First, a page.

If the stage game has a unique NE, then for any T , the finitely repeated game has a unique SPNE: the NE of the stage game is played in every stage irrespective of the histor[r]

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◮ Firm 1’**s** strategy is a quantity choice, but firm 2’**s** strategy is
to specify her quantity choice in each possible marginal cost. Let q 2 H (= q 2 (c H 2 )) and q 2 L (= q 2 (c L 2 )) be the quantity selected by
player 2 for each realization of the cost. Then, the optimization problem for each player is described as follows:

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When we analyze the demand for a single good (partial equilibrium study), it would be convenient to aggregate “all other goods”. A Consumer’s Problem (again)[r]

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If the stage game has a unique NE, then for any T , the finitely repeated game has a unique SPNE: the NE of the stage game is played in every stage irrespective of the histor[r]

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3(a - e)/4, is greater than aggregate quantity in the Nash equilib- rium of the Cournot game, 2(a - e)/3, so the market-clearing price is lower in the Stackelberg game.. Thus, i[r]

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Both the Bertrand and Cournot models are particular cases of a more general model of oligopoly competition where firms choose prices and quantities (or capacities.). Ber[r]

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elimination of strictly dominated strategies can never be selected (with positive probability) in a mixed-strategy Nash equilibrium.[r]

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A strategy in dynamic games is a complete action plan which prescribes how the player will act in each possible.. contingencies in future..[r]

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A tree starts with the initial node and ends at.. terminal nodes where payoffs are specified..[r]

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安田予想で未受賞**の**候補者たち
Robert Barro (1944-, マクロ、成長理論) → イチオシ！
Elhanan Helpman (1946-, 国際貿易、成長) → 誰ともらう**の**か？
Paul Milgrom (1948-, 組織**の**経済学、オークション) → 今年は厳しい… Ariel Rubinstein (1951-, ゲーム理論) → 今年は厳しそう…

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Exist exactly one for ANY exchange problem. Always Pareto efficient and individually rational[r]

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Prisoners’ Dilemma: Analysis (3)
(Silent, Silent) looks mutually beneficial outcomes, though
Playing Confess is optimal regardless of other player’**s** choice!
Acting optimally ( Confess , Confess ) rends up realizing!!

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where J (/ M ) is the number of hours per day spent studying for Japanese (/ Math- ematics). You only care about your GPA. Then, answer the following questions.
(a) What is your optimal allocation of study time?
(b) Suppose T = **10**. If you follow this optimal strategy, what will be your GPA?

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payoff) while M gives 1 irrespective of player 1’**s** strategy.
Therefore, M is eliminated by mixing L and R .
After eliminating M , we can further eliminate D (step 2) and L
(step 3), eventually picks up ( U , R ) as a unique outcome.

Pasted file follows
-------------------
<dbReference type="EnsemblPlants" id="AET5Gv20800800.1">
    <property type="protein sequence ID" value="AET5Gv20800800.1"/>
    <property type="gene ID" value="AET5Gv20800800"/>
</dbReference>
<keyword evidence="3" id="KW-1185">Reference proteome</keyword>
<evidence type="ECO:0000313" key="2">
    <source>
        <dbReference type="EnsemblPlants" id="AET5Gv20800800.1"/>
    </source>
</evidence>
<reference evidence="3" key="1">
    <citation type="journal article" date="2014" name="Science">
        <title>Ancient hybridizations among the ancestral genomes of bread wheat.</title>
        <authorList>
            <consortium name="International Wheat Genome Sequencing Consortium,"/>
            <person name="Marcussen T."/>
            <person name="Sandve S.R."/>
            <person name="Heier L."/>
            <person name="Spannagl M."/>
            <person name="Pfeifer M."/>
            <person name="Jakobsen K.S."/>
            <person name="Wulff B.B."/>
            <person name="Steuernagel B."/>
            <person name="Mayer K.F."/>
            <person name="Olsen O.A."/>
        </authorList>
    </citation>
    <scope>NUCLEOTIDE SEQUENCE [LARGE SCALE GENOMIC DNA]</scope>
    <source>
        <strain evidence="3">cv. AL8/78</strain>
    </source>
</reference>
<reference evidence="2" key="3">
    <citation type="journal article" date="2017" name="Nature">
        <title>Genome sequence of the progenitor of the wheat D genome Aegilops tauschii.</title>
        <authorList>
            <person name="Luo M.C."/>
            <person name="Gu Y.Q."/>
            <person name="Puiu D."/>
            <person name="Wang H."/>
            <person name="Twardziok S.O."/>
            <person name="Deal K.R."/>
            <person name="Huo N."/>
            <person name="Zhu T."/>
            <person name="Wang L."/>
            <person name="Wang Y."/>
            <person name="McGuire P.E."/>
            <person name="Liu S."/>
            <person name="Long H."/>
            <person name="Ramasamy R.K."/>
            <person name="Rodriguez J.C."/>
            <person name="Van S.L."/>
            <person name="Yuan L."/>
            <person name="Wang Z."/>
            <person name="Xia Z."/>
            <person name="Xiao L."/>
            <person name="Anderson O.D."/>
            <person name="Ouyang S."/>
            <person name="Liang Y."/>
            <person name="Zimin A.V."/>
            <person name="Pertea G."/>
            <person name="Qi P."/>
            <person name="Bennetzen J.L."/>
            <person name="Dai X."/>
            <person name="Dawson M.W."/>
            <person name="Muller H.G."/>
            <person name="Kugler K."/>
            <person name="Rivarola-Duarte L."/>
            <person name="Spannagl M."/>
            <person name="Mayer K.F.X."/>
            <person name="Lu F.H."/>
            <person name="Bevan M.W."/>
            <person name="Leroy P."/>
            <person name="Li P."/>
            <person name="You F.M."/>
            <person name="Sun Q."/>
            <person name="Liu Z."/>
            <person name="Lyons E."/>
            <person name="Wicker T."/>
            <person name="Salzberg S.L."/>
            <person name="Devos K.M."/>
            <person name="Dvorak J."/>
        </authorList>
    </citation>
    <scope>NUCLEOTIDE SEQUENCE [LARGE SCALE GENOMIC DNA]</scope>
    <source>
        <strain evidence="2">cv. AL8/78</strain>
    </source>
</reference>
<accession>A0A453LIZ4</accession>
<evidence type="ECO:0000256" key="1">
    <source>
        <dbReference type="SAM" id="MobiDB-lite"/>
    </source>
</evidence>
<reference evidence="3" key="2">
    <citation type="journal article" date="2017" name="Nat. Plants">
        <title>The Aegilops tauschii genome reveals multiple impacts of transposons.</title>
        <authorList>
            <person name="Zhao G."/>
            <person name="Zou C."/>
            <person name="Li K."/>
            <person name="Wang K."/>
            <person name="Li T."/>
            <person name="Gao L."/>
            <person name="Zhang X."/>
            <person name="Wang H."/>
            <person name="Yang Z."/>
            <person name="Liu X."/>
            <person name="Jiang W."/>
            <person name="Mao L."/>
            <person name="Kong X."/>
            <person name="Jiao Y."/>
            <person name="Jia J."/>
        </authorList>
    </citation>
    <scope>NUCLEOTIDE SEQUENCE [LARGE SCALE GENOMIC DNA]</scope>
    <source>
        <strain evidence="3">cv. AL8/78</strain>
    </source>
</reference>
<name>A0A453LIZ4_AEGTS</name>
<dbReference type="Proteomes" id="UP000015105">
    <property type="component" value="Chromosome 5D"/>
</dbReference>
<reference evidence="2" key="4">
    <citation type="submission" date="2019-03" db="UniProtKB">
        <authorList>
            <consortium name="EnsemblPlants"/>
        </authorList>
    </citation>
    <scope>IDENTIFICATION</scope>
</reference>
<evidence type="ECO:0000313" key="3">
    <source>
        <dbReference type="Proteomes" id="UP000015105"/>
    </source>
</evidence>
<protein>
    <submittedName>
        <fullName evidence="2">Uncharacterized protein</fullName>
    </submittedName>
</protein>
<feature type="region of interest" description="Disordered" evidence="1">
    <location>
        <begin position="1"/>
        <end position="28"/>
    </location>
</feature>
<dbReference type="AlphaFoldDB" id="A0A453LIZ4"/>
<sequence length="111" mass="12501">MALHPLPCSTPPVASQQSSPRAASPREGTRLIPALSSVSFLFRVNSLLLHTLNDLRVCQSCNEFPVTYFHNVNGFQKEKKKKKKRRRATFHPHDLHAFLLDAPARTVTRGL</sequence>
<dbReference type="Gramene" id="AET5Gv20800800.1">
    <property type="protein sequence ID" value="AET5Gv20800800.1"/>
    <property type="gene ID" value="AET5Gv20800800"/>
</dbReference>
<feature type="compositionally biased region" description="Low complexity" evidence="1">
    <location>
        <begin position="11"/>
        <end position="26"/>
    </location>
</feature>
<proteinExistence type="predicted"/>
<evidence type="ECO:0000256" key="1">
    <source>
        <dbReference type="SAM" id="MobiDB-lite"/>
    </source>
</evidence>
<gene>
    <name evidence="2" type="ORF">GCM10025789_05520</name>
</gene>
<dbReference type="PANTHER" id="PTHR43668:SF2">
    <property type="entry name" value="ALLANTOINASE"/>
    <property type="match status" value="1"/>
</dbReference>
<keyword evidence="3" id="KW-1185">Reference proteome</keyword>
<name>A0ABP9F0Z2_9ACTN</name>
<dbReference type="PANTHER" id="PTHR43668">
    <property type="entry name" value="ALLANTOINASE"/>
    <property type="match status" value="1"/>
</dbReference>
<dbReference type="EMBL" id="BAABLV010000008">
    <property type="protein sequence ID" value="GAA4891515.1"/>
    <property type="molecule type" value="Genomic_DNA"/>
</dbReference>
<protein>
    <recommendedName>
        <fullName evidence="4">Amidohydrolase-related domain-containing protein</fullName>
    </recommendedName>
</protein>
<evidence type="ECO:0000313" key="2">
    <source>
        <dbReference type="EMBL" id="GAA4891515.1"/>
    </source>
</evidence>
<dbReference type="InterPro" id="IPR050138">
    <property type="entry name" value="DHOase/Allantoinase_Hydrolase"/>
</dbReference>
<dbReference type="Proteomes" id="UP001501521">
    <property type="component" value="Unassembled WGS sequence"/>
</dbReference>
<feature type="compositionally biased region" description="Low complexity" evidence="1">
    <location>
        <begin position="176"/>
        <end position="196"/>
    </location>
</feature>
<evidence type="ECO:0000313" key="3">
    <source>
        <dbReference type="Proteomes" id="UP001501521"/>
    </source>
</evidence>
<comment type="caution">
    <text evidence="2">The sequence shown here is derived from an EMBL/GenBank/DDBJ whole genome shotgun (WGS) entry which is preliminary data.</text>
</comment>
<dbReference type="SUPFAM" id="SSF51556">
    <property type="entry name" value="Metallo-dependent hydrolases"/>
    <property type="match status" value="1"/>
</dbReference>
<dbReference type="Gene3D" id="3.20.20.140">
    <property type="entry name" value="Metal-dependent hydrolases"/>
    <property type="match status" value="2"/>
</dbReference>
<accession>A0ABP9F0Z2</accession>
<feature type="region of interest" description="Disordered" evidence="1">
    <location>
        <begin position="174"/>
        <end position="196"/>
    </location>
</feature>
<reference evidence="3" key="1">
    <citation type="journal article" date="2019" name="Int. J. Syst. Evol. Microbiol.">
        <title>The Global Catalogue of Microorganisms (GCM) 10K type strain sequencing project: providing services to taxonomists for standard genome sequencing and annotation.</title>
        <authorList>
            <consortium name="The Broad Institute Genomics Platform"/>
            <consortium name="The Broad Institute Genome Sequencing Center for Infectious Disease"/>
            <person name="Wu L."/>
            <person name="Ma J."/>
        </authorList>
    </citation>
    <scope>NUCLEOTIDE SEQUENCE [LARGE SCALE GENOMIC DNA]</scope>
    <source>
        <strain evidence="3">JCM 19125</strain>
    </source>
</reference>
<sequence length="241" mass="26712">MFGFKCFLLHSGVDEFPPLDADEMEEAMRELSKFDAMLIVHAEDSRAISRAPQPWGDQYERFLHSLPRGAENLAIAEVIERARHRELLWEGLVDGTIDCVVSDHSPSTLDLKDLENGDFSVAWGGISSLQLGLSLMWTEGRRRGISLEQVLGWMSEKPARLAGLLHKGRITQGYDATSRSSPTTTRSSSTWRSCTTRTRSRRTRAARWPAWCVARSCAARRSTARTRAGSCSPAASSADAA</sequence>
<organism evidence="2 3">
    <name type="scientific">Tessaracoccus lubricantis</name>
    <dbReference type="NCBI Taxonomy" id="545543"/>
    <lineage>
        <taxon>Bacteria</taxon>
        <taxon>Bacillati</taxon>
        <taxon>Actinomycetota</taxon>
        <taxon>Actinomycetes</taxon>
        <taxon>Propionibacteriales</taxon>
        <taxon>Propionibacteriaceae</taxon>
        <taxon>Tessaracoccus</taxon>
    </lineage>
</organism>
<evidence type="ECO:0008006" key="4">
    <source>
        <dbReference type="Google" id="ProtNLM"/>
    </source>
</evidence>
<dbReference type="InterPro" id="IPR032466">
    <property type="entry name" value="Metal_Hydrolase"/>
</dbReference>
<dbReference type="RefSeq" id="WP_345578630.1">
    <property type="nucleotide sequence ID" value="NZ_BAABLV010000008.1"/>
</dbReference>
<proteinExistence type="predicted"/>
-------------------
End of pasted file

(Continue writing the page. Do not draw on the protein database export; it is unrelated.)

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You and your n − 1 roommates (n ≧ 2) each have five hours of free time that could be used to clean your apartment. You all dislike cleaning, but you all like having a clean apartment: each person i’**s** payoff is the total hours spent (by everyone) cleaning, minus a number c (> 0) times the hours spent individually cleaning. That is,

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Prisoners’ Dilemma: Analysis
( Silent , Silent ) looks mutually beneficial outcomes, though
Playing Confess is optimal regardless of other player’**s** choice! Acting optimally ( Confess , Confess ) rends up realizing!!

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3(a - e)/4, is greater than aggregate quantity in the Nash equilib- rium of the Cournot game, 2(a - e)/3, so the market-clearing price is lower in the Stackelberg game.. Thus, i[r]

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Q = K 1 =4
L 1 =8 Then, answer the following questions.
(a) In the short run, the …rm is committed to hire a …xed amount of capital K(+1), and can vary its output Q only by employing an appropriate amount of labor L . Derive the …rm’**s** short-run total, average, and marginal cost functions. (b) In the long run, the …rm can vary both capital and labor. Derive the …rm’**s**

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(c) Solve for the total saving S by all types who save and the total borrowing B.. by all types who borrow.[r]

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5. Bayesian Nash Equilibrium (12 points)
There are three different bills, $5, $**10**, and $20. Two individuals randomly receive one bill each. The (ex ante) probability of an individual receiving each bill is therefore 1/3. Each individual knows only her own bill, and is simultaneously given the option of exchanging her bill for the other individual’**s** bill. The bills will be exchanged if and only if both individuals wish to do so; otherwise no exchange occurs. That is, each individuals can choose either exchange (E) or not (N), and exchange occurs only when both choose E. We assume that individuals’ objective is to maximize their expected monetary payoff ($).

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